A huge number of archaeological digs are going on in Israel at any given time and they often turn up amazing finds. However, sometimes, truly astonishing finds are made purely by accident, such as the Dead Sea scrolls that were found by Bedouin shepherds in the 1940s.

Far more recently, a man enjoying some scuba diving off the coast of northern Israel came across a number of artefacts on the seabed. The most exciting of them was a metre-long sword that dates back to the Crusaders. The sword is currently undergoing cleaning, but there is a good chance that you will be able to see it on your gap year.

Often it is children who make some of the most impressive finds, perhaps because they are more observant of the world around them. In 2021, a six year old was on a visit to an archaeological site, Tel Jemmeh, with his parents and saw a tiny tablet on the ground. The tablet was engraved with two figures, a man leading a captive with his hands tied behind his back. The free man looks well fed while the captive is distinctly emaciated. Amazingly, it is thought that the tablet dates back around 3500 years, to between the 12th and 15th centuries BCE, a time when the Egyptian Empire ruled the area.

A similar thing happened to an eight year old a few years ago who was hiking with his family near Tel Beit Shemesh. He came across a figurine of an ancient fertility goddess that is thought to date from the Iron Age, around the tenth to sixth century BCE. To thank him, the Israel Antiquities Authority arranged for his class to take part in a dig and tour its archives, which just goes to show that it is always worth keeping your eyes peeled.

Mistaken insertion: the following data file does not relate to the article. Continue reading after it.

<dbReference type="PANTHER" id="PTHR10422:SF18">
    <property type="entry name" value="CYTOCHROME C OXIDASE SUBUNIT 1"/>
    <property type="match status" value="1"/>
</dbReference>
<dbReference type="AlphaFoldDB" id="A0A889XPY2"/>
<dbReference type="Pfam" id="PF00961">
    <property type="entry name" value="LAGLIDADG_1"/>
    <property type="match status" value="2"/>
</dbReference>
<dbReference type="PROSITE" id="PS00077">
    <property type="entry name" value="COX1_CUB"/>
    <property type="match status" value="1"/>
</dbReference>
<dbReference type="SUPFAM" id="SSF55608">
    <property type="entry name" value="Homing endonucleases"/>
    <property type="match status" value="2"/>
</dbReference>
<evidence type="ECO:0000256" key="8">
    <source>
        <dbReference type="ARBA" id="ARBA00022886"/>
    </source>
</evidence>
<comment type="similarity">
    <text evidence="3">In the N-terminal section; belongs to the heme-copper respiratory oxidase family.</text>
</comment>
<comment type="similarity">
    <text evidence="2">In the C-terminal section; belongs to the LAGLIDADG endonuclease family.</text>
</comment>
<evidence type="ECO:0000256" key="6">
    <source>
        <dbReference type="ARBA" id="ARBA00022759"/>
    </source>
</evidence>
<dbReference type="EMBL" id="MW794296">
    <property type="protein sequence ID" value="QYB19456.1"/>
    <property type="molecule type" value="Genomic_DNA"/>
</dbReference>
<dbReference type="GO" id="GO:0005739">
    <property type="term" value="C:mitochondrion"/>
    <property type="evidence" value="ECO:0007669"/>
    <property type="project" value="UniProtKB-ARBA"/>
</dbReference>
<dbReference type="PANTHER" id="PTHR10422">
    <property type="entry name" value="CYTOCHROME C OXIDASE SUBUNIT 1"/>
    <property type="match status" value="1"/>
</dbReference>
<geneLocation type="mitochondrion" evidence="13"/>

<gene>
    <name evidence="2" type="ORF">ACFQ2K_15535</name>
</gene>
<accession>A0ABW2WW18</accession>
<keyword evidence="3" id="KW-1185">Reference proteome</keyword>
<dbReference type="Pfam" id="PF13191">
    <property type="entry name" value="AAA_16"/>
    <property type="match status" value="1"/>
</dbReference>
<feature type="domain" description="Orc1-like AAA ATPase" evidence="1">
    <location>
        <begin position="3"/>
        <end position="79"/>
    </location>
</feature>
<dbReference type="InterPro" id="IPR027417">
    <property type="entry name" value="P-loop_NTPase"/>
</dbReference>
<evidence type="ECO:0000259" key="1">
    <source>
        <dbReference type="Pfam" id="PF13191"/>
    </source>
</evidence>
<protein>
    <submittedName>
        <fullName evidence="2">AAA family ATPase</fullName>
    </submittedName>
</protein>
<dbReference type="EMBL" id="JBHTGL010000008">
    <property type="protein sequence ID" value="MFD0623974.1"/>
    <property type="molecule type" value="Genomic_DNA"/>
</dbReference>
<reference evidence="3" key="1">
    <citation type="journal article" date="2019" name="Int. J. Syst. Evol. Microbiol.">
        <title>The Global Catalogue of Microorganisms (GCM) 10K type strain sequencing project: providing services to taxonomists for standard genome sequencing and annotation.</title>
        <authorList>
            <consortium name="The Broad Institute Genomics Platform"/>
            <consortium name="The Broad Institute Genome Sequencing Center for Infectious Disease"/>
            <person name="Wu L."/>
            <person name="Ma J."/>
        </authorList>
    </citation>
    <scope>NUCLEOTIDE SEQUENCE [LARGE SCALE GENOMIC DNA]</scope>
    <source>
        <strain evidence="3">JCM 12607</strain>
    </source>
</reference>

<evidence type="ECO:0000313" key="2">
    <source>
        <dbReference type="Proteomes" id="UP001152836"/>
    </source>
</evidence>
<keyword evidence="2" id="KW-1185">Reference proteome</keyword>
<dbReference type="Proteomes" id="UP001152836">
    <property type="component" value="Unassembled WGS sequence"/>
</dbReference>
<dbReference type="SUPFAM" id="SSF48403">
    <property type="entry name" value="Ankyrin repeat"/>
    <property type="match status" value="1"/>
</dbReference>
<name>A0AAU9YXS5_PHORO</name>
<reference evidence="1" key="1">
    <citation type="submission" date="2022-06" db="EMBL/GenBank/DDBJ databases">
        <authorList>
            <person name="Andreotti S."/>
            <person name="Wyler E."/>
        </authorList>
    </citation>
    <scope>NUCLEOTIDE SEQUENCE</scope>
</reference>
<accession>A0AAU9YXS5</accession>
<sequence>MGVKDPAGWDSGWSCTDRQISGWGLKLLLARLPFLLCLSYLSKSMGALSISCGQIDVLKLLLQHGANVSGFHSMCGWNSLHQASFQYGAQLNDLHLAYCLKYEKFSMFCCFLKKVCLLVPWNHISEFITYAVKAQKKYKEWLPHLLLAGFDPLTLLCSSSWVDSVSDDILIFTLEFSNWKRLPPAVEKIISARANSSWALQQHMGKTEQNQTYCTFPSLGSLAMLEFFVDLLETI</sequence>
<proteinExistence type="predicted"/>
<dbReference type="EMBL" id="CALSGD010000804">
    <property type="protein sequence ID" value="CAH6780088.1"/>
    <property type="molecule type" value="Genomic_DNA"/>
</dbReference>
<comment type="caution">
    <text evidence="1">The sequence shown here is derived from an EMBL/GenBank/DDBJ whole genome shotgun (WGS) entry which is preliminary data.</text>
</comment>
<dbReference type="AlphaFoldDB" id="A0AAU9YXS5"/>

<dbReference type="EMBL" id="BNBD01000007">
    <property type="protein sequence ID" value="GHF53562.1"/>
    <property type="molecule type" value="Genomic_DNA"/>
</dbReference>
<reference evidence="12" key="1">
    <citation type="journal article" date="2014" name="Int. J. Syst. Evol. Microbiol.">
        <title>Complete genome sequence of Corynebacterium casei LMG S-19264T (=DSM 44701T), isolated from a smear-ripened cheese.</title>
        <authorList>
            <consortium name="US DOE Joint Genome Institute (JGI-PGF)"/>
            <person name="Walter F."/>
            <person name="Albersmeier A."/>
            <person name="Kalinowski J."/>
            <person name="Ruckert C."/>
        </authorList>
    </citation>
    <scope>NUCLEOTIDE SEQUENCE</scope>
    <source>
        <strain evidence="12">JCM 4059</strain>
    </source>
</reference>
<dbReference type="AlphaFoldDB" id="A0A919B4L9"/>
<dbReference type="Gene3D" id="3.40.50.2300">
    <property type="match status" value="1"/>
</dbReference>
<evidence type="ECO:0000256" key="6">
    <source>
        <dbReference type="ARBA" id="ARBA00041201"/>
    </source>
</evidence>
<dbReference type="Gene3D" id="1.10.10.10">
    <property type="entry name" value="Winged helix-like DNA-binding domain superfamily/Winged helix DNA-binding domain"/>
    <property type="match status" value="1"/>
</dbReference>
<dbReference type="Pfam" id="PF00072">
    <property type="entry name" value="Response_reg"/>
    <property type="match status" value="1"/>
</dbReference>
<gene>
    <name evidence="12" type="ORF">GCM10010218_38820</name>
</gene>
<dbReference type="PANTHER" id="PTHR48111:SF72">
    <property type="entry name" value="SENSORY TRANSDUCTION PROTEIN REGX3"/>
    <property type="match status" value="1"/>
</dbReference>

It is not only children who makes finds, one lucky soldier had his day brightened earlier this year when he came across a coin that dates back to the Roman Empire. The coin carries an image of the Roman Emperor Antoninus Pius and was minted in 158-159 CE. On the other side is the Syrian moon god Men with the inscription “of the people of Geva Philippi” and the date it was minted. It is this identification of the minting location that makes the coin so rare. Just 11 other examples have been found.

Amazingly, archaeological finds in Israel can be so common that they simply get forgotten. Earlier this year two Roman-era coffins were found for the second time at the Ramat Gan Safari. The coffins were first found in the carpark many years ago and they were then moved to near the African savannah area where they were forgotten and soon became covered by sand and vegetation. However, they were uncovered once again during construction of a new wildlife hospital and now the 1-800 year old coffins have been moved to the Israeli National Treasures repository.

These are just a few of the many extraordinary discoveries everyday people have made in Israel. While enjoying your gap year, be sure to keep your eyes peeled while out on hikes. Perhaps you will be the next to spot a rare artefact.